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Injustice May 13, 2009

Posted by markgeil in Compassion.

One out, bottom of the ninth. Runner on second. My beloved Braves lead the despised Mets in New York, 3-2. Baserunner attempts to steal third but is tagged out after a stellar throw by Brian McCann. But wait – the umpire inexplicably calls him safe! The home crowd cheers. The out is taken off the books, and the runner stands on third. A sacrifice fly then brings him home, the game is tied, and the Mets go on to win in the bottom of the tenth. We were robbed! Home call! Injustice!

6:00 pm. Dinner time. The family is out at Quiznos for Hannah’s birthday dinner before heading to the pool. There’s only one person working there, and we’re in line behind an entire baseball team. That one person working there is grumpy. She speaks in barely audible single syllables. “Next sub”, she says with a resigned sigh. As our order is totaled I hand her a coupon that Sarah found for free chips and a drink. It will save us $1.99. A bit of sunshine during our Eeyore experience.

Later, as we eat our subs, I check the receipt, which seemed too high. I’m not a habitual receipt-checker, but I had a feeling on this one, and sure enough, the coupon was not taken off. We were charged an extra $1.99. Injustice!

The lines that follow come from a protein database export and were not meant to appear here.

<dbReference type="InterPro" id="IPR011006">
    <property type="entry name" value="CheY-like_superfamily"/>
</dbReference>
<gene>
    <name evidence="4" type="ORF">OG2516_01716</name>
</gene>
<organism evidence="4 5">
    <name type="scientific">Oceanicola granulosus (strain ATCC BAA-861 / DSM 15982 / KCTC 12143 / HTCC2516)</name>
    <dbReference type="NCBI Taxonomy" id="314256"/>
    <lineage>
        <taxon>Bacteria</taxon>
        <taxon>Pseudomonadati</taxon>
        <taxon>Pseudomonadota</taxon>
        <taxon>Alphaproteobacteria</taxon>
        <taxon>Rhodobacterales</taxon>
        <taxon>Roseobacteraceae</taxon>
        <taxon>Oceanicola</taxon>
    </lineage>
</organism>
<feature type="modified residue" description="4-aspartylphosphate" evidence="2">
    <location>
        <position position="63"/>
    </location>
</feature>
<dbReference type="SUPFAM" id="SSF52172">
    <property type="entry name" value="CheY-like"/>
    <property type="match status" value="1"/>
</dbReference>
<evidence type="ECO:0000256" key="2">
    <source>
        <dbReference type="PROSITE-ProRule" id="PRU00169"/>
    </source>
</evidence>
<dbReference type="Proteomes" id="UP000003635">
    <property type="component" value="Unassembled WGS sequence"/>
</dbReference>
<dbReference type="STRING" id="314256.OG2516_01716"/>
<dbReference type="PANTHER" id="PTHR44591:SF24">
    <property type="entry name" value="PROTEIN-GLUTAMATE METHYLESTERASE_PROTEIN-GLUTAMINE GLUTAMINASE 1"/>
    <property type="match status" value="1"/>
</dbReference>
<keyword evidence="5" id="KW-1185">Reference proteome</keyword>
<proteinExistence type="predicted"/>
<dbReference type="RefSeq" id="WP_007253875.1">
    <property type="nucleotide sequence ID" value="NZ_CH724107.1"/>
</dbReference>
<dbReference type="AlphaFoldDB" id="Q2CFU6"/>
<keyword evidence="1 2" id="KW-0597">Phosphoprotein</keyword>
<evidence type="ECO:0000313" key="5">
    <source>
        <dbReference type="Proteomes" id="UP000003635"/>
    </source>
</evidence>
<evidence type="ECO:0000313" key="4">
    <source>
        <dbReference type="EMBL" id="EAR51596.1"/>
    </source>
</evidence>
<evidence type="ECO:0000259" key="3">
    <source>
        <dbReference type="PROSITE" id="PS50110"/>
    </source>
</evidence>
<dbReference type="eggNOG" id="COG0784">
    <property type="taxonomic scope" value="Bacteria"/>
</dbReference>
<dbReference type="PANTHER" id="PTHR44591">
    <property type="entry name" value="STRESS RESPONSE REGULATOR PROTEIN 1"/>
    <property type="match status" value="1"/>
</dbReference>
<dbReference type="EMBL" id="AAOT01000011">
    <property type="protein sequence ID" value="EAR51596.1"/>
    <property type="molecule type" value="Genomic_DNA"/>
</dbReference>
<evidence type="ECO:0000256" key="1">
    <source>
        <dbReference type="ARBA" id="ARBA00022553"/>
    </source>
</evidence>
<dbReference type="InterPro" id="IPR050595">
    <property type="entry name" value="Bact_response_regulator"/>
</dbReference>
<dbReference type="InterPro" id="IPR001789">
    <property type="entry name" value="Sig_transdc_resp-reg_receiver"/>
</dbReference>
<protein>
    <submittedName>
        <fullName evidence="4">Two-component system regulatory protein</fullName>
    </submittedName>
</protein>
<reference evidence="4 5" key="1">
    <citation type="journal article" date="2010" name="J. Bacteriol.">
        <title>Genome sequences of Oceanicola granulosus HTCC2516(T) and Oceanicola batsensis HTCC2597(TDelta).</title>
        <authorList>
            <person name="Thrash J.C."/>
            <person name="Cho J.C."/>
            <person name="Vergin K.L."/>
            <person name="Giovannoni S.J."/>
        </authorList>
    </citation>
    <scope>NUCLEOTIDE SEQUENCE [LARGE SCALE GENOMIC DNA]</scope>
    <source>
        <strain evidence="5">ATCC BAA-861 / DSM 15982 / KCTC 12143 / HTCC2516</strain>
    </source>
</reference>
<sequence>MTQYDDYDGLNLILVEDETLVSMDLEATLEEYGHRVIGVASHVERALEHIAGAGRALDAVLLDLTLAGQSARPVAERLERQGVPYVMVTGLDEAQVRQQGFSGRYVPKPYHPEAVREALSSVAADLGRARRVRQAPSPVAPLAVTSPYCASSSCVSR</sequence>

I did not go back to the counter. I did not demand my one dollar and ninety nine cents. Yes, it was, and still is, rightfully mine, but it would have cost me something to demand justice. It would have cost time with my family. Confrontation gets me worked up, and that’s a cost. It would have probably made the one Quiznos employee, who didn’t seem to be having the best day, worse. Besides, I did not get the impression that Eeyore would have known how to issue a refund in the first place.

I also did not shout at the umps when the Braves were robbed. I did not throw a shoe at the TV. I was downright mature. Yes, I thought of the injustice again when we lost the game an inning later, but I also realized that losing the game on a bases loaded walk was not directly attributable to that missed call.

These are injustices that, for various reasons, do not demand action. There are far more important injustices in the world. For many children in India, this is home sweet home:


There are observers who will make impassioned arguments that there are reasons the poor are poor. They don’t work hard enough, they’ll say. Their government is corrupt. They spend the money they do have on various vices.

And we don’t?

I don’t think anyone can argue that the child born into poverty is somehow deserving of this lot. This is injustice about which we must care. Shout at the symbolic TV, go to the counter and demand action. Do something.

Sponsor a child. Donate to onemillioncan. Ask your church if you can go somewhere and use your abilities to help. Cross the street to a shelter and ask them what they need. Do something.



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